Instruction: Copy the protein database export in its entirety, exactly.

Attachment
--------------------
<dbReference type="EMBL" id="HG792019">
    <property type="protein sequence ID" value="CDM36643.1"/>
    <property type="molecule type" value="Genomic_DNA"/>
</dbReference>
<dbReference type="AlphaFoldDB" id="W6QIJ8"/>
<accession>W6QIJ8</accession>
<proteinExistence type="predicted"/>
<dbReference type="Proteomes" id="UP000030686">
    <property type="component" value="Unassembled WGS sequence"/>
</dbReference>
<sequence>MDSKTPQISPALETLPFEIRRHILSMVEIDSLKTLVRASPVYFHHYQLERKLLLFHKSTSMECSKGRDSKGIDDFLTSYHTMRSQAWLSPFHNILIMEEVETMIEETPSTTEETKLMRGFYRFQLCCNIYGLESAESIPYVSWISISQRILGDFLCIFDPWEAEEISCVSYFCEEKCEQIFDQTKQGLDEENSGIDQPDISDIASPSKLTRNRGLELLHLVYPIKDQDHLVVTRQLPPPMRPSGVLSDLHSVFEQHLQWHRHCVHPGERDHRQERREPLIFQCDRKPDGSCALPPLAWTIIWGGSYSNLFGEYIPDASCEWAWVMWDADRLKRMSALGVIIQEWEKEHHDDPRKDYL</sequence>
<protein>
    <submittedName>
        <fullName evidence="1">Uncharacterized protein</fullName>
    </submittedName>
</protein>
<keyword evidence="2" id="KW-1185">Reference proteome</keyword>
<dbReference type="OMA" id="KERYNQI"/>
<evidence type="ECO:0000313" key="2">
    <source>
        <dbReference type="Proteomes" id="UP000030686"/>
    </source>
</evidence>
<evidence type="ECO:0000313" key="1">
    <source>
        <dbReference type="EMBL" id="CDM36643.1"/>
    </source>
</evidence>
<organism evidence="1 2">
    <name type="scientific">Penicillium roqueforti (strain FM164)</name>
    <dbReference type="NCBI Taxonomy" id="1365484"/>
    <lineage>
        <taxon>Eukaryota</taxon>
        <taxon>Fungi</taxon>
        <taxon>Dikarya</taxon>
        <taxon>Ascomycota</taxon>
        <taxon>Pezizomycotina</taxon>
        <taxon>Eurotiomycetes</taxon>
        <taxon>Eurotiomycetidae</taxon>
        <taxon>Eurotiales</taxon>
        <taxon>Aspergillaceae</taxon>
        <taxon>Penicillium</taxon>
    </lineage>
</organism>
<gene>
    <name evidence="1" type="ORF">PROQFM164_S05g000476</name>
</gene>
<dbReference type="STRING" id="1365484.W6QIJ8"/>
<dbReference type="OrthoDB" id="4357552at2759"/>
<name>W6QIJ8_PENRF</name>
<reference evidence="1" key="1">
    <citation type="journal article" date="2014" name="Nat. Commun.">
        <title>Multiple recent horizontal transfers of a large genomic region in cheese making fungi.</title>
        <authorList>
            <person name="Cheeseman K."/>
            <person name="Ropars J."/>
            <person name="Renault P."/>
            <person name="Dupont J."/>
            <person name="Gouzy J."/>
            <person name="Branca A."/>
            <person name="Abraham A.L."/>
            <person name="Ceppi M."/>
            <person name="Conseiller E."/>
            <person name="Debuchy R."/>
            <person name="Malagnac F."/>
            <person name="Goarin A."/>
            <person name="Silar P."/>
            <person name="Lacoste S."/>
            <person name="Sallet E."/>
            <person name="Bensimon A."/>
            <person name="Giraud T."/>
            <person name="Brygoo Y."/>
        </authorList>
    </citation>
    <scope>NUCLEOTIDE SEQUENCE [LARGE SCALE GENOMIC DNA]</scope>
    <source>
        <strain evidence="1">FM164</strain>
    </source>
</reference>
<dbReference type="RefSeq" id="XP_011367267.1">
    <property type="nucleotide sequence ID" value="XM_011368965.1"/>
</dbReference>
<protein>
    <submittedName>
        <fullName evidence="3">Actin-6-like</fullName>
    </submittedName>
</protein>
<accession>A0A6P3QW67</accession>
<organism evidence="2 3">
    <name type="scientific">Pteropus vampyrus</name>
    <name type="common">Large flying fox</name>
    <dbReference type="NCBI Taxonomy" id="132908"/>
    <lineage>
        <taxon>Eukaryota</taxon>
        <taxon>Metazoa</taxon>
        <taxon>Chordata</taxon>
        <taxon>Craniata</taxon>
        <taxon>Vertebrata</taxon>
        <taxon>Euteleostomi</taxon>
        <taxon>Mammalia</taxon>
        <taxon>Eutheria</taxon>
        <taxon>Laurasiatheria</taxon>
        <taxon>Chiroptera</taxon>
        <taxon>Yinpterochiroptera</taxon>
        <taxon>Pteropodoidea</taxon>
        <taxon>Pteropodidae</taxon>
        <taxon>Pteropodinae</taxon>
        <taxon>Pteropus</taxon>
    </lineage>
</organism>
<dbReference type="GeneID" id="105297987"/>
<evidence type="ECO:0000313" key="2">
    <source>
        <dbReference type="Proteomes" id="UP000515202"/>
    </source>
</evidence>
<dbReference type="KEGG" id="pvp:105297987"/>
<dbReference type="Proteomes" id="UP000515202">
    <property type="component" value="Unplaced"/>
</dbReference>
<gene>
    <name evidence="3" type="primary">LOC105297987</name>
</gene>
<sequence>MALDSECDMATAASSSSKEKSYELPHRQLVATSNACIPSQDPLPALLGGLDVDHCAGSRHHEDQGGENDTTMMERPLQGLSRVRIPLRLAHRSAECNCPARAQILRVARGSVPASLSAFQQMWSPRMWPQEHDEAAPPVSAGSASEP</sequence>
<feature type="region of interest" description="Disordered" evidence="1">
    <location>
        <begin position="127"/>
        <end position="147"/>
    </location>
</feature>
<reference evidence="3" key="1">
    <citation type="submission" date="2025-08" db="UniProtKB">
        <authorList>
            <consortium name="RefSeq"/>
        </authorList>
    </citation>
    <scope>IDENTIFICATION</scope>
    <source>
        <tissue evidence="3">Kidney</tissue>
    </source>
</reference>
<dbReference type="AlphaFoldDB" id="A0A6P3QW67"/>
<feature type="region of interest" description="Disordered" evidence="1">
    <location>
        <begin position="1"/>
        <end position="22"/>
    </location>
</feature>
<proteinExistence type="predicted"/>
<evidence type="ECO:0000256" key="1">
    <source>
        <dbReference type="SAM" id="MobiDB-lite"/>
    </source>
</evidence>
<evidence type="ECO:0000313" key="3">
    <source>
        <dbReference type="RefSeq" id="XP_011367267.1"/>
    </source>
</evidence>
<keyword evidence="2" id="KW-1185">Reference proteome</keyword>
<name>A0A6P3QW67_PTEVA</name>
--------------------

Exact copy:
<dbReference type="EMBL" id="HG792019">
    <property type="protein sequence ID" value="CDM36643.1"/>
    <property type="molecule type" value="Genomic_DNA"/>
</dbReference>
<dbReference type="AlphaFoldDB" id="W6QIJ8"/>
<accession>W6QIJ8</accession>
<proteinExistence type="predicted"/>
<dbReference type="Proteomes" id="UP000030686">
    <property type="component" value="Unassembled WGS sequence"/>
</dbReference>
<sequence>MDSKTPQISPALETLPFEIRRHILSMVEIDSLKTLVRASPVYFHHYQLERKLLLFHKSTSMECSKGRDSKGIDDFLTSYHTMRSQAWLSPFHNILIMEEVETMIEETPSTTEETKLMRGFYRFQLCCNIYGLESAESIPYVSWISISQRILGDFLCIFDPWEAEEISCVSYFCEEKCEQIFDQTKQGLDEENSGIDQPDISDIASPSKLTRNRGLELLHLVYPIKDQDHLVVTRQLPPPMRPSGVLSDLHSVFEQHLQWHRHCVHPGERDHRQERREPLIFQCDRKPDGSCALPPLAWTIIWGGSYSNLFGEYIPDASCEWAWVMWDADRLKRMSALGVIIQEWEKEHHDDPRKDYL</sequence>
<protein>
    <submittedName>
        <fullName evidence="1">Uncharacterized protein</fullName>
    </submittedName>
</protein>
<keyword evidence="2" id="KW-1185">Reference proteome</keyword>
<dbReference type="OMA" id="KERYNQI"/>
<evidence type="ECO:0000313" key="2">
    <source>
        <dbReference type="Proteomes" id="UP000030686"/>
    </source>
</evidence>
<evidence type="ECO:0000313" key="1">
    <source>
        <dbReference type="EMBL" id="CDM36643.1"/>
    </source>
</evidence>
<organism evidence="1 2">
    <name type="scientific">Penicillium roqueforti (strain FM164)</name>
    <dbReference type="NCBI Taxonomy" id="1365484"/>
    <lineage>
        <taxon>Eukaryota</taxon>
        <taxon>Fungi</taxon>
        <taxon>Dikarya</taxon>
        <taxon>Ascomycota</taxon>
        <taxon>Pezizomycotina</taxon>
        <taxon>Eurotiomycetes</taxon>
        <taxon>Eurotiomycetidae</taxon>
        <taxon>Eurotiales</taxon>
        <taxon>Aspergillaceae</taxon>
        <taxon>Penicillium</taxon>
    </lineage>
</organism>
<gene>
    <name evidence="1" type="ORF">PROQFM164_S05g000476</name>
</gene>
<dbReference type="STRING" id="1365484.W6QIJ8"/>
<dbReference type="OrthoDB" id="4357552at2759"/>
<name>W6QIJ8_PENRF</name>
<reference evidence="1" key="1">
    <citation type="journal article" date="2014" name="Nat. Commun.">
        <title>Multiple recent horizontal transfers of a large genomic region in cheese making fungi.</title>
        <authorList>
            <person name="Cheeseman K."/>
            <person name="Ropars J."/>
            <person name="Renault P."/>
            <person name="Dupont J."/>
            <person name="Gouzy J."/>
            <person name="Branca A."/>
            <person name="Abraham A.L."/>
            <person name="Ceppi M."/>
            <person name="Conseiller E."/>
            <person name="Debuchy R."/>
            <person name="Malagnac F."/>
            <person name="Goarin A."/>
            <person name="Silar P."/>
            <person name="Lacoste S."/>
            <person name="Sallet E."/>
            <person name="Bensimon A."/>
            <person name="Giraud T."/>
            <person name="Brygoo Y."/>
        </authorList>
    </citation>
    <scope>NUCLEOTIDE SEQUENCE [LARGE SCALE GENOMIC DNA]</scope>
    <source>
        <strain evidence="1">FM164</strain>
    </source>
</reference>
<dbReference type="RefSeq" id="XP_011367267.1">
    <property type="nucleotide sequence ID" value="XM_011368965.1"/>
</dbReference>
<protein>
    <submittedName>
        <fullName evidence="3">Actin-6-like</fullName>
    </submittedName>
</protein>
<accession>A0A6P3QW67</accession>
<organism evidence="2 3">
    <name type="scientific">Pteropus vampyrus</name>
    <name type="common">Large flying fox</name>
    <dbReference type="NCBI Taxonomy" id="132908"/>
    <lineage>
        <taxon>Eukaryota</taxon>
        <taxon>Metazoa</taxon>
        <taxon>Chordata</taxon>
        <taxon>Craniata</taxon>
        <taxon>Vertebrata</taxon>
        <taxon>Euteleostomi</taxon>
        <taxon>Mammalia</taxon>
        <taxon>Eutheria</taxon>
        <taxon>Laurasiatheria</taxon>
        <taxon>Chiroptera</taxon>
        <taxon>Yinpterochiroptera</taxon>
        <taxon>Pteropodoidea</taxon>
        <taxon>Pteropodidae</taxon>
        <taxon>Pteropodinae</taxon>
        <taxon>Pteropus</taxon>
    </lineage>
</organism>
<dbReference type="GeneID" id="105297987"/>
<evidence type="ECO:0000313" key="2">
    <source>
        <dbReference type="Proteomes" id="UP000515202"/>
    </source>
</evidence>
<dbReference type="KEGG" id="pvp:105297987"/>
<dbReference type="Proteomes" id="UP000515202">
    <property type="component" value="Unplaced"/>
</dbReference>
<gene>
    <name evidence="3" type="primary">LOC105297987</name>
</gene>
<sequence>MALDSECDMATAASSSSKEKSYELPHRQLVATSNACIPSQDPLPALLGGLDVDHCAGSRHHEDQGGENDTTMMERPLQGLSRVRIPLRLAHRSAECNCPARAQILRVARGSVPASLSAFQQMWSPRMWPQEHDEAAPPVSAGSASEP</sequence>
<feature type="region of interest" description="Disordered" evidence="1">
    <location>
        <begin position="127"/>
        <end position="147"/>
    </location>
</feature>
<reference evidence="3" key="1">
    <citation type="submission" date="2025-08" db="UniProtKB">
        <authorList>
            <consortium name="RefSeq"/>
        </authorList>
    </citation>
    <scope>IDENTIFICATION</scope>
    <source>
        <tissue evidence="3">Kidney</tissue>
    </source>
</reference>
<dbReference type="AlphaFoldDB" id="A0A6P3QW67"/>
<feature type="region of interest" description="Disordered" evidence="1">
    <location>
        <begin position="1"/>
        <end position="22"/>
    </location>
</feature>
<proteinExistence type="predicted"/>
<evidence type="ECO:0000256" key="1">
    <source>
        <dbReference type="SAM" id="MobiDB-lite"/>
    </source>
</evidence>
<evidence type="ECO:0000313" key="3">
    <source>
        <dbReference type="RefSeq" id="XP_011367267.1"/>
    </source>
</evidence>
<keyword evidence="2" id="KW-1185">Reference proteome</keyword>
<name>A0A6P3QW67_PTEVA</name>